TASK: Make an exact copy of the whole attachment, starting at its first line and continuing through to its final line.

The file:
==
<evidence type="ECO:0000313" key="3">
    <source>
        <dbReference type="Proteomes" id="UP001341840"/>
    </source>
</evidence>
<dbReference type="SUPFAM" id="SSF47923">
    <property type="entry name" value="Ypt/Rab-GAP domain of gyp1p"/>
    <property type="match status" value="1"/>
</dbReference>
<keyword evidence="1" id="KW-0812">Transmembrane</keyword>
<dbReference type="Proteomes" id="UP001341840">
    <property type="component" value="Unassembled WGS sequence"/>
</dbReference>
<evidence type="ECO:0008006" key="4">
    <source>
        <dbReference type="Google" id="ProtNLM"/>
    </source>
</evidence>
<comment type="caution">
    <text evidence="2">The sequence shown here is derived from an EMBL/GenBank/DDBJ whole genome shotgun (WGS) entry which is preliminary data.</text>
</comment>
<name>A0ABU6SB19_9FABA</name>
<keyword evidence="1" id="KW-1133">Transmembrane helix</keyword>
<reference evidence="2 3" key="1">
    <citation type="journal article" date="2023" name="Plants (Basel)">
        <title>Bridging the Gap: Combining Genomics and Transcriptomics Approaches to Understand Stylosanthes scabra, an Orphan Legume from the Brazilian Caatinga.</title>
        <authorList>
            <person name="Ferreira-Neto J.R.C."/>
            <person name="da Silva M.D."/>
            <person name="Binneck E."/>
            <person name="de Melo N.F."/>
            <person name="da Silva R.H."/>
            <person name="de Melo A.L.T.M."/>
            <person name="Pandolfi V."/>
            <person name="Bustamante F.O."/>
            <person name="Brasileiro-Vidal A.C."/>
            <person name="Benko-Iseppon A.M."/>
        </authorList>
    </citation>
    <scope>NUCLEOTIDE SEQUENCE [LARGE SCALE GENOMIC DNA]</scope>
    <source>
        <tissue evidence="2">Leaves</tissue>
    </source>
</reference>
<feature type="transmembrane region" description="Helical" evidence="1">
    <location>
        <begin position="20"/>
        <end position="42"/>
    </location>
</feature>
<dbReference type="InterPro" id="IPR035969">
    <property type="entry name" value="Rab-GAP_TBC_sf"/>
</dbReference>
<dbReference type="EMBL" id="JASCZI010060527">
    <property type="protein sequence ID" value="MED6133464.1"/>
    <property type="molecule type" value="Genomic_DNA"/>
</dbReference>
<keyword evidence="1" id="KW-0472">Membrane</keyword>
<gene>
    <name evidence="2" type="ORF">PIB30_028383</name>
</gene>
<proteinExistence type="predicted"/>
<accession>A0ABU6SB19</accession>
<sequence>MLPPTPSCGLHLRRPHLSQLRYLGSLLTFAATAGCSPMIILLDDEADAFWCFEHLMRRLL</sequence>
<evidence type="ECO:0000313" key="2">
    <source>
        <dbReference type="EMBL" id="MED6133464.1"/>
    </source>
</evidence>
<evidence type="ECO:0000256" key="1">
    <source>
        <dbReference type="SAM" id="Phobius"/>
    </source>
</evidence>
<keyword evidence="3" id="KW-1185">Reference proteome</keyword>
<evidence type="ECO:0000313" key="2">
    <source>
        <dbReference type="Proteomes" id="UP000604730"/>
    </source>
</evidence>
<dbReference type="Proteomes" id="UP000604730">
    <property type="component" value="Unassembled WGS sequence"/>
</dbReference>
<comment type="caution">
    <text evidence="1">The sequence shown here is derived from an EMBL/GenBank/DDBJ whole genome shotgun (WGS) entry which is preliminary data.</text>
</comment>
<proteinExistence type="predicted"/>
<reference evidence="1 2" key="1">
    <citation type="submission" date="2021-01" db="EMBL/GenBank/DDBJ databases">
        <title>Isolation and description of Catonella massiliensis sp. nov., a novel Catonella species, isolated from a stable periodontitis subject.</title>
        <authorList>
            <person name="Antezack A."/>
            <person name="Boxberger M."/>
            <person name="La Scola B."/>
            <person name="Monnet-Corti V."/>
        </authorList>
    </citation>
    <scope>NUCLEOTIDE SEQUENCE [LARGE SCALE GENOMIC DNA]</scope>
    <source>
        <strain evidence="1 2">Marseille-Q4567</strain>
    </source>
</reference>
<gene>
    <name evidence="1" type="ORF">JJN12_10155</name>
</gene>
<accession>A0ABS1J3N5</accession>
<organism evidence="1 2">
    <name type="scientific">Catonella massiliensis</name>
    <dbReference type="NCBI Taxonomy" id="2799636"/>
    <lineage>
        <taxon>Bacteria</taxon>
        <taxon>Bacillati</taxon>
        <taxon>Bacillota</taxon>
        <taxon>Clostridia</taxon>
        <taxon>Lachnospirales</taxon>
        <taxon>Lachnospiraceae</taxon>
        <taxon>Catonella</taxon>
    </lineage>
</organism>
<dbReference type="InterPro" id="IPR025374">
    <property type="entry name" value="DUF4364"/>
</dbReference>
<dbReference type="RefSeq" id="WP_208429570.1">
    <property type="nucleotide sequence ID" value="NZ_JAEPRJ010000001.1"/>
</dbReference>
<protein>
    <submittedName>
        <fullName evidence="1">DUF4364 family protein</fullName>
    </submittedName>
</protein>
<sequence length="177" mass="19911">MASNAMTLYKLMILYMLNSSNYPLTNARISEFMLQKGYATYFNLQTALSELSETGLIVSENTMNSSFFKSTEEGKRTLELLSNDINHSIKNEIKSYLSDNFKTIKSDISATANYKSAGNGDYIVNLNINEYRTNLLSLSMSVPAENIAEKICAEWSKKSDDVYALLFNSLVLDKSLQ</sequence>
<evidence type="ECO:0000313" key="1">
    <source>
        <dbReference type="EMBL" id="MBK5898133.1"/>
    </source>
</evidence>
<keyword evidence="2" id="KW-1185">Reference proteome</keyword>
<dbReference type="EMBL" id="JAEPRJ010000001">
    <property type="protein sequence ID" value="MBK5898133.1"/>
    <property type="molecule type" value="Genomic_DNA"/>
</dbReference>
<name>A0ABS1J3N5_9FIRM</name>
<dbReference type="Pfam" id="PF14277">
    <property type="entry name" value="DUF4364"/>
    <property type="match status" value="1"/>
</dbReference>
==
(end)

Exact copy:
<evidence type="ECO:0000313" key="3">
    <source>
        <dbReference type="Proteomes" id="UP001341840"/>
    </source>
</evidence>
<dbReference type="SUPFAM" id="SSF47923">
    <property type="entry name" value="Ypt/Rab-GAP domain of gyp1p"/>
    <property type="match status" value="1"/>
</dbReference>
<keyword evidence="1" id="KW-0812">Transmembrane</keyword>
<dbReference type="Proteomes" id="UP001341840">
    <property type="component" value="Unassembled WGS sequence"/>
</dbReference>
<evidence type="ECO:0008006" key="4">
    <source>
        <dbReference type="Google" id="ProtNLM"/>
    </source>
</evidence>
<comment type="caution">
    <text evidence="2">The sequence shown here is derived from an EMBL/GenBank/DDBJ whole genome shotgun (WGS) entry which is preliminary data.</text>
</comment>
<name>A0ABU6SB19_9FABA</name>
<keyword evidence="1" id="KW-1133">Transmembrane helix</keyword>
<reference evidence="2 3" key="1">
    <citation type="journal article" date="2023" name="Plants (Basel)">
        <title>Bridging the Gap: Combining Genomics and Transcriptomics Approaches to Understand Stylosanthes scabra, an Orphan Legume from the Brazilian Caatinga.</title>
        <authorList>
            <person name="Ferreira-Neto J.R.C."/>
            <person name="da Silva M.D."/>
            <person name="Binneck E."/>
            <person name="de Melo N.F."/>
            <person name="da Silva R.H."/>
            <person name="de Melo A.L.T.M."/>
            <person name="Pandolfi V."/>
            <person name="Bustamante F.O."/>
            <person name="Brasileiro-Vidal A.C."/>
            <person name="Benko-Iseppon A.M."/>
        </authorList>
    </citation>
    <scope>NUCLEOTIDE SEQUENCE [LARGE SCALE GENOMIC DNA]</scope>
    <source>
        <tissue evidence="2">Leaves</tissue>
    </source>
</reference>
<feature type="transmembrane region" description="Helical" evidence="1">
    <location>
        <begin position="20"/>
        <end position="42"/>
    </location>
</feature>
<dbReference type="InterPro" id="IPR035969">
    <property type="entry name" value="Rab-GAP_TBC_sf"/>
</dbReference>
<dbReference type="EMBL" id="JASCZI010060527">
    <property type="protein sequence ID" value="MED6133464.1"/>
    <property type="molecule type" value="Genomic_DNA"/>
</dbReference>
<keyword evidence="1" id="KW-0472">Membrane</keyword>
<gene>
    <name evidence="2" type="ORF">PIB30_028383</name>
</gene>
<proteinExistence type="predicted"/>
<accession>A0ABU6SB19</accession>
<sequence>MLPPTPSCGLHLRRPHLSQLRYLGSLLTFAATAGCSPMIILLDDEADAFWCFEHLMRRLL</sequence>
<evidence type="ECO:0000313" key="2">
    <source>
        <dbReference type="EMBL" id="MED6133464.1"/>
    </source>
</evidence>
<evidence type="ECO:0000256" key="1">
    <source>
        <dbReference type="SAM" id="Phobius"/>
    </source>
</evidence>
<keyword evidence="3" id="KW-1185">Reference proteome</keyword>
<evidence type="ECO:0000313" key="2">
    <source>
        <dbReference type="Proteomes" id="UP000604730"/>
    </source>
</evidence>
<dbReference type="Proteomes" id="UP000604730">
    <property type="component" value="Unassembled WGS sequence"/>
</dbReference>
<comment type="caution">
    <text evidence="1">The sequence shown here is derived from an EMBL/GenBank/DDBJ whole genome shotgun (WGS) entry which is preliminary data.</text>
</comment>
<proteinExistence type="predicted"/>
<reference evidence="1 2" key="1">
    <citation type="submission" date="2021-01" db="EMBL/GenBank/DDBJ databases">
        <title>Isolation and description of Catonella massiliensis sp. nov., a novel Catonella species, isolated from a stable periodontitis subject.</title>
        <authorList>
            <person name="Antezack A."/>
            <person name="Boxberger M."/>
            <person name="La Scola B."/>
            <person name="Monnet-Corti V."/>
        </authorList>
    </citation>
    <scope>NUCLEOTIDE SEQUENCE [LARGE SCALE GENOMIC DNA]</scope>
    <source>
        <strain evidence="1 2">Marseille-Q4567</strain>
    </source>
</reference>
<gene>
    <name evidence="1" type="ORF">JJN12_10155</name>
</gene>
<accession>A0ABS1J3N5</accession>
<organism evidence="1 2">
    <name type="scientific">Catonella massiliensis</name>
    <dbReference type="NCBI Taxonomy" id="2799636"/>
    <lineage>
        <taxon>Bacteria</taxon>
        <taxon>Bacillati</taxon>
        <taxon>Bacillota</taxon>
        <taxon>Clostridia</taxon>
        <taxon>Lachnospirales</taxon>
        <taxon>Lachnospiraceae</taxon>
        <taxon>Catonella</taxon>
    </lineage>
</organism>
<dbReference type="InterPro" id="IPR025374">
    <property type="entry name" value="DUF4364"/>
</dbReference>
<dbReference type="RefSeq" id="WP_208429570.1">
    <property type="nucleotide sequence ID" value="NZ_JAEPRJ010000001.1"/>
</dbReference>
<protein>
    <submittedName>
        <fullName evidence="1">DUF4364 family protein</fullName>
    </submittedName>
</protein>
<sequence length="177" mass="19911">MASNAMTLYKLMILYMLNSSNYPLTNARISEFMLQKGYATYFNLQTALSELSETGLIVSENTMNSSFFKSTEEGKRTLELLSNDINHSIKNEIKSYLSDNFKTIKSDISATANYKSAGNGDYIVNLNINEYRTNLLSLSMSVPAENIAEKICAEWSKKSDDVYALLFNSLVLDKSLQ</sequence>
<evidence type="ECO:0000313" key="1">
    <source>
        <dbReference type="EMBL" id="MBK5898133.1"/>
    </source>
</evidence>
<keyword evidence="2" id="KW-1185">Reference proteome</keyword>
<dbReference type="EMBL" id="JAEPRJ010000001">
    <property type="protein sequence ID" value="MBK5898133.1"/>
    <property type="molecule type" value="Genomic_DNA"/>
</dbReference>
<name>A0ABS1J3N5_9FIRM</name>
<dbReference type="Pfam" id="PF14277">
    <property type="entry name" value="DUF4364"/>
    <property type="match status" value="1"/>
</dbReference>